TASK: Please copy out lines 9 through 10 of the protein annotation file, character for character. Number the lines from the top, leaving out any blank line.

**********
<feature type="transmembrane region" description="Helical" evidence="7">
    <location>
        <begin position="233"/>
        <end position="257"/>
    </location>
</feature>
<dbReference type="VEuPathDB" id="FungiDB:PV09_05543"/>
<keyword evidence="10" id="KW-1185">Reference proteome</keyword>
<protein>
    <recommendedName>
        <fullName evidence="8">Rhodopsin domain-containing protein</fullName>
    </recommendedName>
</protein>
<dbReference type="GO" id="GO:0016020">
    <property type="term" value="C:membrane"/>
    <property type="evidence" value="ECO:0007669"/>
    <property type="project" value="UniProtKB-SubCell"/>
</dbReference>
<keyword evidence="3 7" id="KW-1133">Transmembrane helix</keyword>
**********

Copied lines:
<protein>
    <recommendedName>